5 qt. Dutch Oven with Lid (brassier, soup pot):

Why you need it- If you ever intend to braise anything (pot roast, coq au vin, osso-bucco) or make a quantity of stews, you need a Dutch oven. Nothing else works as well. The dense material is able to reach and hold a high temperature to sear large cuts of meat and then gently transfer heat for the extended period of time needed to turn tough cuts into fork-tender treats. But this is no one-trick-pony! Especially in a roomy 5 qt. size or larger, it is excellent for any soup, boiling pasta or larger quantities of vegetables, risotto or mashed potatoes. And it's the only pot I reach for to deep fry because it holds a consistent temperature. Cast Iron pots are also very effective at baking crusty loaves of bread in the oven!

Cast Iron Pan:
What it is- The iconic heavy, thick, black iron pan with short sides and handle(s).

10" Cast Iron Pan, unfinished (Griswold):

Why you need it- Because sometimes you need unrelenting, searing heat. Plus, it's easily the most affordable high quality pan you are likely to ever buy (around $25), and it will out-live all of us! Use it to quickly sear burgers, fresh tuna and steaks or to put a nice char on marinated chicken breast and vegetables. At lower temperatures itís great for crusty grilled sandwiches, potato hash, skillet chili and even baking corn bread! With proper care and seasoning this pan will also develop an amazingly smooth nonstick surface that you will come to cherish. They are heavy (about 6 lbs.) and handwash only, but if you can manage that, cast iron is a joy to use.

Stock Pot:
What it is- a large pot with a medium-wide, flat bottom, tall sides with two handles and a lid. The base should be thick for very even heat transfer. Thinner materials will heat faster, but "hot spots" which result from uneven heat are likely to lead to scorching of ingredients even when liquid is in the pot, thereby limiting its versatility.

8 qt. (or up to 12 qt.) Stock Pot with Lid:

Why you need it- Unfortunately, not many people make homemade stocks. This pot remains on the essentials list for 2 major reasons. The first reason is for pasta (the 5 qt. Dutch oven works, but it's not ideal). An 8 qt. or larger stock pot is roomy enough to keep lasagna sheets, raviolis or any pasta intact and cook them quickly. The second reason is that sooner or later you will need to make a lot of something! It might be chili, potato salad or tomato sauce, but inevitably, a need will arise.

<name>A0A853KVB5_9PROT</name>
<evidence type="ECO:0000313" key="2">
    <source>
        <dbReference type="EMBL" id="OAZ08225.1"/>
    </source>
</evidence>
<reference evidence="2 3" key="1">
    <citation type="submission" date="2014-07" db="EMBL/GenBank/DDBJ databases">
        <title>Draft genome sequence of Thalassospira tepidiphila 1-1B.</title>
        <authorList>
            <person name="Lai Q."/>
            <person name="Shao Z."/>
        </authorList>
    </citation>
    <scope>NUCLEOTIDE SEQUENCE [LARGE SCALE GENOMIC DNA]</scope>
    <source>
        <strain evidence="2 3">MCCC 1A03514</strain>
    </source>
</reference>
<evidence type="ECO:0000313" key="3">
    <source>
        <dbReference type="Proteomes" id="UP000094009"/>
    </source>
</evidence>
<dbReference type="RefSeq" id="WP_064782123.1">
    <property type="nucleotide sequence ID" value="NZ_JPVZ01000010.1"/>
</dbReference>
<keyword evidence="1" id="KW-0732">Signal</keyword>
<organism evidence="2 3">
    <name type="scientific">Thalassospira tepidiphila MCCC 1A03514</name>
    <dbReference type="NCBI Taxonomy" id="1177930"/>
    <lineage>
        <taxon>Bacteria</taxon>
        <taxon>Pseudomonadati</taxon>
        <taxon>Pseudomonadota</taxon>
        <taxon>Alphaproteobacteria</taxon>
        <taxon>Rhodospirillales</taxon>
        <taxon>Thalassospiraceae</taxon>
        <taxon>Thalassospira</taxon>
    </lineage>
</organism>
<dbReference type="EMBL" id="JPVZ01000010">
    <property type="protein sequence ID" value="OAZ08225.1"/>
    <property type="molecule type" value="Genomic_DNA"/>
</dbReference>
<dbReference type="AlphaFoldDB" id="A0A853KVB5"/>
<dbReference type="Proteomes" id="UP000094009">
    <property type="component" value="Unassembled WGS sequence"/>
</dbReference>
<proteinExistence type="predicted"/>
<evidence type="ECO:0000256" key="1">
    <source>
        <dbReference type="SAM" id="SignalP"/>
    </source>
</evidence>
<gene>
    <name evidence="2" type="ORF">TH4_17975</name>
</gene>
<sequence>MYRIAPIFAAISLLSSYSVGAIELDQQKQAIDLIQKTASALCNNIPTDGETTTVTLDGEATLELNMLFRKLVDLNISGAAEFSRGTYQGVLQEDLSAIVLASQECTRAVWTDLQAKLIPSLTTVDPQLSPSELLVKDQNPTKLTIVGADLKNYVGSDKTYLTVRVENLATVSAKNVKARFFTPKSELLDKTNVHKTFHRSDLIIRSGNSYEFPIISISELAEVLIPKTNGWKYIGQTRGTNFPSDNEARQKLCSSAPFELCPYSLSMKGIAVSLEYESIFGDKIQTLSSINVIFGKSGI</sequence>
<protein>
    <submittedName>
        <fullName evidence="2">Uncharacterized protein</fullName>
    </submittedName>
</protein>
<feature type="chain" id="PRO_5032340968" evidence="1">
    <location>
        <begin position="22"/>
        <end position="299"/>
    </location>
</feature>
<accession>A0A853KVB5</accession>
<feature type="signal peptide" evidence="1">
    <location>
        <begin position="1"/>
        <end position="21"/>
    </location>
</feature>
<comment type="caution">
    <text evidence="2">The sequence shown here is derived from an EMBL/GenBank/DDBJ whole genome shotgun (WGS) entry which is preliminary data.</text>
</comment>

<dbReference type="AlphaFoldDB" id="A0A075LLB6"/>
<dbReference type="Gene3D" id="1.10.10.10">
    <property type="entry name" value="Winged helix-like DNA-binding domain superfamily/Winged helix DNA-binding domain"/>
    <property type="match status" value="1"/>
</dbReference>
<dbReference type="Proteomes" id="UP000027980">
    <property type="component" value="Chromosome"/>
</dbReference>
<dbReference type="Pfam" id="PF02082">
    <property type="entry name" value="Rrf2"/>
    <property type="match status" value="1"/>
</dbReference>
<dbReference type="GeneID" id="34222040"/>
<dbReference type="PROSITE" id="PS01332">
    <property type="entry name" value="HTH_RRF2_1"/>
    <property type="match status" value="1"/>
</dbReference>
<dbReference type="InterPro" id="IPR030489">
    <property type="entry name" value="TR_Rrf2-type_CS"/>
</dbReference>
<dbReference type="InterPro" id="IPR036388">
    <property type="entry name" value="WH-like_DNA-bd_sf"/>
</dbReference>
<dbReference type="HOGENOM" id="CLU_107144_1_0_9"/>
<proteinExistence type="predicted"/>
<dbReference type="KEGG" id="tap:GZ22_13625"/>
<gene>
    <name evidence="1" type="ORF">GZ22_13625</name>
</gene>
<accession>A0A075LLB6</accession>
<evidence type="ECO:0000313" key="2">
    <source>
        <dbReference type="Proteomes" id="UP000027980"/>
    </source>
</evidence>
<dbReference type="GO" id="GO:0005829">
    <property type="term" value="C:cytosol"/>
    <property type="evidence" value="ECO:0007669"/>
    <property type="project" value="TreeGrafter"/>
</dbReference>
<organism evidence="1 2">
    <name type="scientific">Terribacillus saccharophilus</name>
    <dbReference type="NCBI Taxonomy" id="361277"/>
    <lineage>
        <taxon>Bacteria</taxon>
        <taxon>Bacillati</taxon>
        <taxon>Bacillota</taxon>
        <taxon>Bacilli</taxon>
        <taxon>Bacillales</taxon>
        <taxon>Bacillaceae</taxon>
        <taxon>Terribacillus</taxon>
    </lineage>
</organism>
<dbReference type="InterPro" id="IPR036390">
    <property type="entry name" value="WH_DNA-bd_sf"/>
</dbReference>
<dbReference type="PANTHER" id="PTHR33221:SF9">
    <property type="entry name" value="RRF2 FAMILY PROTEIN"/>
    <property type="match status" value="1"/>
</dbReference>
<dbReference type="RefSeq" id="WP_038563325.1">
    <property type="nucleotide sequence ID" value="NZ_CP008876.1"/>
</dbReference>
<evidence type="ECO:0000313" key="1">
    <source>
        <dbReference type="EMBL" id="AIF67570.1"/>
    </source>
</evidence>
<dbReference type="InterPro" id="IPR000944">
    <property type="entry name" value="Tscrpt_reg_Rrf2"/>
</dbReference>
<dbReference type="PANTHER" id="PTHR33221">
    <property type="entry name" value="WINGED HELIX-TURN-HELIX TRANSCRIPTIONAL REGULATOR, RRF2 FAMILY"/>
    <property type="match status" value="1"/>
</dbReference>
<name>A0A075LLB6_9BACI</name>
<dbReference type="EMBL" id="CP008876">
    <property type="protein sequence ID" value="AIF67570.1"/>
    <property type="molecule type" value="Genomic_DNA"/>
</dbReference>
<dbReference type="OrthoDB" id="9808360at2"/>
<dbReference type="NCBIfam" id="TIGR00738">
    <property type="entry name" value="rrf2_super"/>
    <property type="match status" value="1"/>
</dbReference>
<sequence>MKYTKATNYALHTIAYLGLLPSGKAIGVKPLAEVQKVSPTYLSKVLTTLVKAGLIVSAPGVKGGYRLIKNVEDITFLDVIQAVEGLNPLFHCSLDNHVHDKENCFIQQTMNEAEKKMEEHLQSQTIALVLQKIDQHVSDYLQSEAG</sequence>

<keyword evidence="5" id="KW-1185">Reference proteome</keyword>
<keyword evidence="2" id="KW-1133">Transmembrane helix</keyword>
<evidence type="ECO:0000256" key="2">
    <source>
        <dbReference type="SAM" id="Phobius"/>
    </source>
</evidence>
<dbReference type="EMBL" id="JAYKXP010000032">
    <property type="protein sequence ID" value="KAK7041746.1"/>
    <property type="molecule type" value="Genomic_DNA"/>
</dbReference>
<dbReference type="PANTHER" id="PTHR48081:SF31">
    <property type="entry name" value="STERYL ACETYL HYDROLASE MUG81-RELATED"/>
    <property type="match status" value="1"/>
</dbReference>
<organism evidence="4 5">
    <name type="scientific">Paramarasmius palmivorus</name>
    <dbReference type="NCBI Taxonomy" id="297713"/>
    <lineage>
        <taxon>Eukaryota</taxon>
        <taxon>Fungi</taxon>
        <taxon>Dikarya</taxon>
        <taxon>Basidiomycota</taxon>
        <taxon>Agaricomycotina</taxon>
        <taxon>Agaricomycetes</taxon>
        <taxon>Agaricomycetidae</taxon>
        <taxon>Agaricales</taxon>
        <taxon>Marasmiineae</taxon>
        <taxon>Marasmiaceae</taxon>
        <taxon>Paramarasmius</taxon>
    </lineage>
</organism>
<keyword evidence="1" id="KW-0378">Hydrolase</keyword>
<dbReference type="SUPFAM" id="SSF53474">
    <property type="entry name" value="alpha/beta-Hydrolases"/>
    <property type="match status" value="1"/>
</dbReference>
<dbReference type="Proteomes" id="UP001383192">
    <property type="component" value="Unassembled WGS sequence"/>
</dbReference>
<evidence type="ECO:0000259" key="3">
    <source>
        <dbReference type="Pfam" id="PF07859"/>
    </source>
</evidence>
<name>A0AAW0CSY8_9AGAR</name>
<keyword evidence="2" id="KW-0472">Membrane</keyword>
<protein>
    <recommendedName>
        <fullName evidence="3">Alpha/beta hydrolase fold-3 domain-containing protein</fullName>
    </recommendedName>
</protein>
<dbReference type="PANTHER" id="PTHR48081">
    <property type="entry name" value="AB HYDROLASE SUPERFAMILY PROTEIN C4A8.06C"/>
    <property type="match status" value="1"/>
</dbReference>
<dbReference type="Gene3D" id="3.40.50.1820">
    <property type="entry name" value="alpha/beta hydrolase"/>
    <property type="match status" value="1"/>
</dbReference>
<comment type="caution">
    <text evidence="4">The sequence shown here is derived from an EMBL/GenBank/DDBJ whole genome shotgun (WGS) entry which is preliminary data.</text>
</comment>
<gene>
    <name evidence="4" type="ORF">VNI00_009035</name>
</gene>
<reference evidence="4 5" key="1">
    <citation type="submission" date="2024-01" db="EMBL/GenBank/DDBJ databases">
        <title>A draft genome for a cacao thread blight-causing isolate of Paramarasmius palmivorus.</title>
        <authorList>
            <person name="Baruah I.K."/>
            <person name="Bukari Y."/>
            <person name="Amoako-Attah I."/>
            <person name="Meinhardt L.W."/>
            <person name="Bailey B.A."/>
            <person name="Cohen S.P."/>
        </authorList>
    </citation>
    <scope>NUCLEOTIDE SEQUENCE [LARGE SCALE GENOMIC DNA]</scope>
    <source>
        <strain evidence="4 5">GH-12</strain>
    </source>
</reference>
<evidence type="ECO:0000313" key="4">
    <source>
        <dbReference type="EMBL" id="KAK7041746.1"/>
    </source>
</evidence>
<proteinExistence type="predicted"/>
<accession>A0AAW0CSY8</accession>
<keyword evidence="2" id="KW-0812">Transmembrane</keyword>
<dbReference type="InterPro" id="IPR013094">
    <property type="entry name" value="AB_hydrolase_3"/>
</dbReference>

Roasting Pan:
What it is- A rectangular or oval pan with squat sides and two sturdy handles. The pan ranges in size but is generally larger to accommodate medium to large roasts; the bigger models sometimes include lids. Aluminum, enameled steel and stainless steel are the most used materials.

Why you need it- If you don't believe that you will ever bother to roast anything larger than a smaller chicken, then you can do without this pan. But if you are interested in preparing hams, turkeys, crown roasts, and larger beef and pork roasts, we highly recommend picking one up! Roasts can be big and heavy, and removing one hot from the oven involves the added concern of extremely hot fats and pan juices splashing around at the bottom. Moving all that in a pan that can flex or buckle can be dangerous. Roasting pans are strong enough to allow you move roasts securely. Also the sides are tall enough to help contain a roast and pan juices but not so tall that they inhibit heat circulation.

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Making It Your Own
The essentials are a great start for maximum versatility with the fewest possible pieces, but don't be afraid to tailor these first pieces to your individual needs. If you are not into braises but love soba noodles, consider swapping the Dutch oven for a lighter soup pot or 4 qt. sauce pan. Would you rather perfect your family-sized lasagna than a leg of lamb? Hold off on the roasting pan and choose a great stoneware baker instead. You will find that slightly different pieces might make a better fit for you while still offering at least some flexibility. But if you really want to start moving your set from "the cookware essentials" to a collection that's "essential to you", consider these popular pieces too.

Griddle:
What it is- A large, rectangular and smooth cooking surface that is sized to fit over two burners on your range. There is often a small recess or reservoir to trap oils and a very shallow lip at the edge. Since these are larger in size there should be a handle at each end. Some griddles are reversible with a grill pan on the opposite side. Griddles are usually made from anodized aluminum with a nonstick coating.